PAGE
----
If your daughter inherited the property and then later sold it she would pay capital gains tax that would more than likely be made up of two amounts. The first would be the original $100,000 gain made in the first five years. There would also need to be a value placed on the apartment when she inherited it, as long as it had still been your home. She would then pay tax on the increase in the value of the property from the date she inherited it up until the date she sold it, unless she lived in it.
Study tips for managing financial affairs
I am 57 years-old and for the time being have pulled the plug on working (though I will probably return to the workforce down the track). I have the time and inclination to study and thought that studying in the financial or accounting fields may not be a bad idea in that it keeps the brain ticking over and may prove useful in managing my financial affairs.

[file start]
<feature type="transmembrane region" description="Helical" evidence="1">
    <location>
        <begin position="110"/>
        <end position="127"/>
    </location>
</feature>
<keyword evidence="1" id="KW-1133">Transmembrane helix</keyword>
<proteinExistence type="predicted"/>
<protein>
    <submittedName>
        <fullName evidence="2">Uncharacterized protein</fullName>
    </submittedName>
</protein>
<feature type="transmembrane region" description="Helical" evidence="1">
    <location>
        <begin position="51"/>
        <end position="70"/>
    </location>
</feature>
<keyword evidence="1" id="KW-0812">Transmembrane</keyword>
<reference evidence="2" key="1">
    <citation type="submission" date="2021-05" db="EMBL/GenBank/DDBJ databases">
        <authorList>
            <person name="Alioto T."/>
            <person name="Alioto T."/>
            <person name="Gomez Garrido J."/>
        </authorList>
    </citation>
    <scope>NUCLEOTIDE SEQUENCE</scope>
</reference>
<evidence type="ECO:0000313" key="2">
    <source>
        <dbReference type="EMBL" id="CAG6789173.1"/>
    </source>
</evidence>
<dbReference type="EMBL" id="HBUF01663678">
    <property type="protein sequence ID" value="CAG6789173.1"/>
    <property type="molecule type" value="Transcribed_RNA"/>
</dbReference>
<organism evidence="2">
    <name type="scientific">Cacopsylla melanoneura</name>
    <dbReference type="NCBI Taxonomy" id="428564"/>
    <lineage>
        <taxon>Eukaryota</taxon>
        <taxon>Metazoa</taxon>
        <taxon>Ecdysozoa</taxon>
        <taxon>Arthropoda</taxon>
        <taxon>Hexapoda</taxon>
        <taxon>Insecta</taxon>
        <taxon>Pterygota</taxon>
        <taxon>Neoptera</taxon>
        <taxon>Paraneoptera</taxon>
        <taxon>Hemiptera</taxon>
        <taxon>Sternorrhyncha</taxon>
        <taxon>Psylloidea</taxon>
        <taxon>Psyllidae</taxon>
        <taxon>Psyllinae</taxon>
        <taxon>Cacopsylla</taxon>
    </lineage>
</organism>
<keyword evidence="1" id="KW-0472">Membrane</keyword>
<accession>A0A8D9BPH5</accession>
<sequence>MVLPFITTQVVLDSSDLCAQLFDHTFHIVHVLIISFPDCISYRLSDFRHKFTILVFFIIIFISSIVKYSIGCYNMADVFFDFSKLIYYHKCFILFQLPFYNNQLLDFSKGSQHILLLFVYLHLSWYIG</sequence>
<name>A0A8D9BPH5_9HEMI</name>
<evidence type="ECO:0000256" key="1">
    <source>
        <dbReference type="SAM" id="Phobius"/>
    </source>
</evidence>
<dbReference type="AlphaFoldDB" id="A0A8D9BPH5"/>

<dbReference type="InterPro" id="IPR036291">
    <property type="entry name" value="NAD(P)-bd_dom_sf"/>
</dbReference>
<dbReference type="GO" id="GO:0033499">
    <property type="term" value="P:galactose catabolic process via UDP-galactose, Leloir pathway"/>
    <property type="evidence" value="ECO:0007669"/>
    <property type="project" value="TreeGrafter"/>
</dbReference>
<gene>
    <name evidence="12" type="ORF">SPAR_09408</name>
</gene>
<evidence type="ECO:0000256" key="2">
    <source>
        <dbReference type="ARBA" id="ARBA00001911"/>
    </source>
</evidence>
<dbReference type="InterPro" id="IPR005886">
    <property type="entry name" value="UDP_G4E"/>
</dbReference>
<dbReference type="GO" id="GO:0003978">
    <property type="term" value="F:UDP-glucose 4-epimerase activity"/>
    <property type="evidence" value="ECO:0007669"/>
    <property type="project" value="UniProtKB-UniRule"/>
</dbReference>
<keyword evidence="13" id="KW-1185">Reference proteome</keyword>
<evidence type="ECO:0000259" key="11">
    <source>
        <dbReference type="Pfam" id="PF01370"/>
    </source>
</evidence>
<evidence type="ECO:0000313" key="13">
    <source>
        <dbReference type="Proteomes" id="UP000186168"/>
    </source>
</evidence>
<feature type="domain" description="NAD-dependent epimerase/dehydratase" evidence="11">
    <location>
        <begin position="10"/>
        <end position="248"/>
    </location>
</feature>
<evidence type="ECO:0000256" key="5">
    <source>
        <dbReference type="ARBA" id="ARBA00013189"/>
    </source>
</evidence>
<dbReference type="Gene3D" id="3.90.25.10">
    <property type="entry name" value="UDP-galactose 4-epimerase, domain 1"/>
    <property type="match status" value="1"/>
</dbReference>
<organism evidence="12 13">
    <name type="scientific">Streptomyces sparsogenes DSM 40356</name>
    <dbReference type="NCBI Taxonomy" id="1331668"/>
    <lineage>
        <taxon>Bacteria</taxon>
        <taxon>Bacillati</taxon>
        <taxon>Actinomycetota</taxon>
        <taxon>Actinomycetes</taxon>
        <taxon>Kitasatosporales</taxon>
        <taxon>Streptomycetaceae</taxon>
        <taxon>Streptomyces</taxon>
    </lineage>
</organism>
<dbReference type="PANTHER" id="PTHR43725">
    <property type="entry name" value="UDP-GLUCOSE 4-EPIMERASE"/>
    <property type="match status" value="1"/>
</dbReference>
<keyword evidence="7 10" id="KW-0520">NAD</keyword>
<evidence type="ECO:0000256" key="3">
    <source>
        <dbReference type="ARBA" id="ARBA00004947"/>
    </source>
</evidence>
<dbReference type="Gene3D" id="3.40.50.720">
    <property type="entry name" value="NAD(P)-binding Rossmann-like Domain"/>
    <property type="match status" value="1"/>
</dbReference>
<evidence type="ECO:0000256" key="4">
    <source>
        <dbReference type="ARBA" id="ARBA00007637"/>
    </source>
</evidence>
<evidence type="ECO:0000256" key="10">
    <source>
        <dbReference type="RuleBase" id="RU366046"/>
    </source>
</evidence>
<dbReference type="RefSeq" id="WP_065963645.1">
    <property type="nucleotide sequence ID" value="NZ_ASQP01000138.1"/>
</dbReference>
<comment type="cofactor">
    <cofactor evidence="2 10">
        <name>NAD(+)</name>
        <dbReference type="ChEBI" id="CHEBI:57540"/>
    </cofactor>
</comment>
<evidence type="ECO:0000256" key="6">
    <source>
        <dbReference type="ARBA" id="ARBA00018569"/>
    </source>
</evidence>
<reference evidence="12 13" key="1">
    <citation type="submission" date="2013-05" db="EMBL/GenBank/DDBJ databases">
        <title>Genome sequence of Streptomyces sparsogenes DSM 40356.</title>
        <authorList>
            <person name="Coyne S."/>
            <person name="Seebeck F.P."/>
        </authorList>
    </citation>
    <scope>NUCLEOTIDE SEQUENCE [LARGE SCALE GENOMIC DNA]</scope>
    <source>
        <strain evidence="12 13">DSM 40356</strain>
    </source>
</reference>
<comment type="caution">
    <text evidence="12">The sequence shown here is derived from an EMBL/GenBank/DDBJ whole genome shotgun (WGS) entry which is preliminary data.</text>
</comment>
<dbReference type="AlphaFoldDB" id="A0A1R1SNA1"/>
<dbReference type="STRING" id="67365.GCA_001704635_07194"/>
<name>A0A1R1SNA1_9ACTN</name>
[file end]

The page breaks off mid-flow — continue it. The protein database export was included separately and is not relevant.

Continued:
Currently, I have a share portfolio, investment property, bank and term deposits split between myself, a managed super fund and private. I have not worked in the financial or business sector before. Given the above, am I better off studying accounting, or financial planning, or some other area? My aims are essentially to maximise my returns from the above through improving my knowledge. It’s not what I know that worries me; it’s what I don’t know. Any thoughts on areas of study for a would-be retiree?
Answer: I’m not sure whether you would get the benefit that you want from either of the two courses of study that you are contemplating. If you do the financial planning degree you will more than likely learn how to meet all of the legislative requirements to be giving advice, and prepare a statement of advice, but will not necessarily gain the detailed knowledge of investments that you are seeking.